1 9 6 2 – 1 9 8 4 (UK)
440 x 30 minute episodes
Animal Magic first aired on 13 April 1962 and ran for 22 years with host Johnny Morris mixing tips on animal care with information on wildlife and zoos, while providing the animals with quintessential English voices – the blustering retired colonel, the spinster maiden aunt, the tongue-tied suitor . . .
The qualities he attributed to his menagerie always had an innate gentleness though, and what he was doing was child’s play: anthropomorphising animals as children have always done with pets and toys.
His young viewers instinctively responded with love for the dumpy, grey-haired little man. He usually closed the show with Dotty, the ring-tailed lemur, on his shoulder.
“He was as good as gold on screen because I kept a pocket full of sweets, and he knew I would give him some as long as he behaved,” said Morris.
There was no artifice. Morris was the real thing – a countryman and animal-lover, who stumbled into radio, and then television, almost by accident.
Born in Newport, Monmouthshire in 1916, of Gloucestershire and Worcestershire stock, he left school at 14 and had several jobs before moving as a farm bailiff to Aldbourne in Wiltshire, where he soon became a local character and raconteur.
Another resident of the village was Desmond Hawkins, who, impressed with Morris’s stories, invited him to take small acting parts for radio in Bristol – the first on April Fools” Day, 1946.
Morris eventually abandoned acting and found his métier giving country life talks in the Plug In The Wall series. He moved to the Home Service in the early 1950s with a rural-based magazine programme, Johnny Comes To Town.
In 1957 he launched Johnny’s Jaunts, in which he chatted to people around Britain, and, when the series transferred to television, he expanded his journeys to take in the Mediterranean.
The Hot Chestnut Man and Animal Magic followed, and he also continued to do idiosyncratic travelogues for adult viewers.
Although Animal Magic involved filming at several zoos, Bristol Zoo Gardens always featured strongly and many of the Zoo’s animals became stars in their own right.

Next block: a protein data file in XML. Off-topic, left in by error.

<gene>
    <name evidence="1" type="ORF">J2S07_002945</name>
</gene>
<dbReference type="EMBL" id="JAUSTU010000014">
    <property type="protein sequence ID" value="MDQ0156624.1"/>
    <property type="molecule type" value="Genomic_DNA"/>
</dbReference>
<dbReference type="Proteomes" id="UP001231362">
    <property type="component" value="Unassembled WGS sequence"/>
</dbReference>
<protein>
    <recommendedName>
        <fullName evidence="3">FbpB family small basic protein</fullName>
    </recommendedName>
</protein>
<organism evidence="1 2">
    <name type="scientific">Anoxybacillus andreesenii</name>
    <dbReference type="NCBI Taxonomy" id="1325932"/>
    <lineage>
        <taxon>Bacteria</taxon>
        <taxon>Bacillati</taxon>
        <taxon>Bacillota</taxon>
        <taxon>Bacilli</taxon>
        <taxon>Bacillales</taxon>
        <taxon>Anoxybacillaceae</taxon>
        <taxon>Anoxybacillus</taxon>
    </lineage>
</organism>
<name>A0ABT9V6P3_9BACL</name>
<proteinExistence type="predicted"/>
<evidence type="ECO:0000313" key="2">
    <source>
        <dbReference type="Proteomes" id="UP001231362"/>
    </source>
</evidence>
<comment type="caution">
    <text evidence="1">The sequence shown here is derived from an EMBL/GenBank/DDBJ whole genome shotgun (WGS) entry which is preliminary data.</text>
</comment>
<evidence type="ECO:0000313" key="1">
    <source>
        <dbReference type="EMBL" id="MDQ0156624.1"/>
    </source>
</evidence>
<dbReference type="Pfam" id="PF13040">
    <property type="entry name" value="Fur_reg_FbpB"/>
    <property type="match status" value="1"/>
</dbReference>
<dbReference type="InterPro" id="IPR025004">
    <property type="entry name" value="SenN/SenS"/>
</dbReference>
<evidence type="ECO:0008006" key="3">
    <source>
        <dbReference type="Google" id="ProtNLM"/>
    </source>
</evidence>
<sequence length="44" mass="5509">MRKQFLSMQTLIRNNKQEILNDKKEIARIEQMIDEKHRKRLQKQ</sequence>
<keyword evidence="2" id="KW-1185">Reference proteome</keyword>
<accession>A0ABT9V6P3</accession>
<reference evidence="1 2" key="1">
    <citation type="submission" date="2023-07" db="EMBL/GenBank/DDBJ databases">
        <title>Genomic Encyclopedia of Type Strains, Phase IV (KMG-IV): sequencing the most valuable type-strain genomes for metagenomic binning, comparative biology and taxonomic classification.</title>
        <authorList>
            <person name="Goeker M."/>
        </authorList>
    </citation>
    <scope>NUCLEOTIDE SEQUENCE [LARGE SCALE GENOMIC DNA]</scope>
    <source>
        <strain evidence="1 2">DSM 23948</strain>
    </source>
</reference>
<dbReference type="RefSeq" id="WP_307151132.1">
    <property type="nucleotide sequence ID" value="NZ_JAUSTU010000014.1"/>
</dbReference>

During the 1960s and 1970s, many zoo staff were involved in helping with the show. Keepers such as Bert Jones and Don Packham regularly found themselves down at the BBC studios in Whiteladies Road working with Johnny on the programme.
Don Packham, retired Head Keeper, recalls many occasions in which he took animals for filming and remembers Johnny with affection and respect.
“We rarely used the animals in rehearsals,” Don says, “Johnny always considered the animals first and listened to our advice, no matter what the director and producer said. I remember one occasion in which I appeared with a young tapir, everything was fine until the live transmission started, the tapir tried to leave the stage and I dived down to hold it. Johnny, seeing my predicament, immediately joined me and the tapir on the floor and we did the interview right there. He was a true professional.”
When Johnny Morris was 26, he fell in love with a fashion model, Eileen Monro, who, separated from her husband, had been evacuated to Wiltshire in 1942 with her two small children.
Morris, still working as a farm manager, looking after 600 cows and 2,000 pigs for £2.50 a week, brought her vegetables from the farm and determinedly wooed her, even though she was 10 years older and much taller than he was. She soon fell for him.
Monro married Morris in 1944, and the union was blissfully happy for 45 years. When she died in 1989, he had her buried at the bottom of the four-acre garden they both loved, and for the rest of his life, he visited her grave every evening to tell her about the day’s events. Eileen’s two sons gave him five grandchildren and several great-grandchildren.
In 1982 Morris was awarded the OBE – ironically, the same year that Animal Magic was dropped when new BBC bosses judged it too ‘unscientific’.
Morris was hurt and angry. He remained in demand for ads and voice-overs because he could operate as a one-man sound effects department, his talent for mimicry extending beyond animals to noises like steam engines and squeaking signs.
In his later years, he condemned the proliferation of ”pet TV” shows, reserving particular ire for Pets Win Prizes, which he described as “disgusting”.
Programmes such as Animal Hospital, which he saw as exploiting animals, also upset him. “It is enough to make you vomit,” he said. “They are purely sentimental, money-making things which provide vehicles for people to watch animals who have suffered or are in distress, or have been abandoned. It is a disgraceful way to entertain people.”
This was the blunt ex-farm worker talking, the man who, through long experience handling livestock, knew that no matter how funny the voice he gave it might be, each animal’s dignity had to be left intact and that it always had to be quite clear that it was Johnny making an ass of himself and not the ass. It was a question of respect.
In the late 1990s, Morris went into partnership with his step-grandson, Claude Monro, in The Pelican, a popular pub in Hungerford, and was disappointed when the venture collapsed. He spent a lot of time replying to all the letters he received from the children he had entertained, now grown up and with children of their own.
In 1999, his programme views were vindicated when ITV sought to revive his particular brand of magic in a new series – Wild Things – with Johnny putting voices to the animals at Marwell Zoo, Winchester.
He fell ill as the new show went into production. He died on 6 May 1999, aged 82.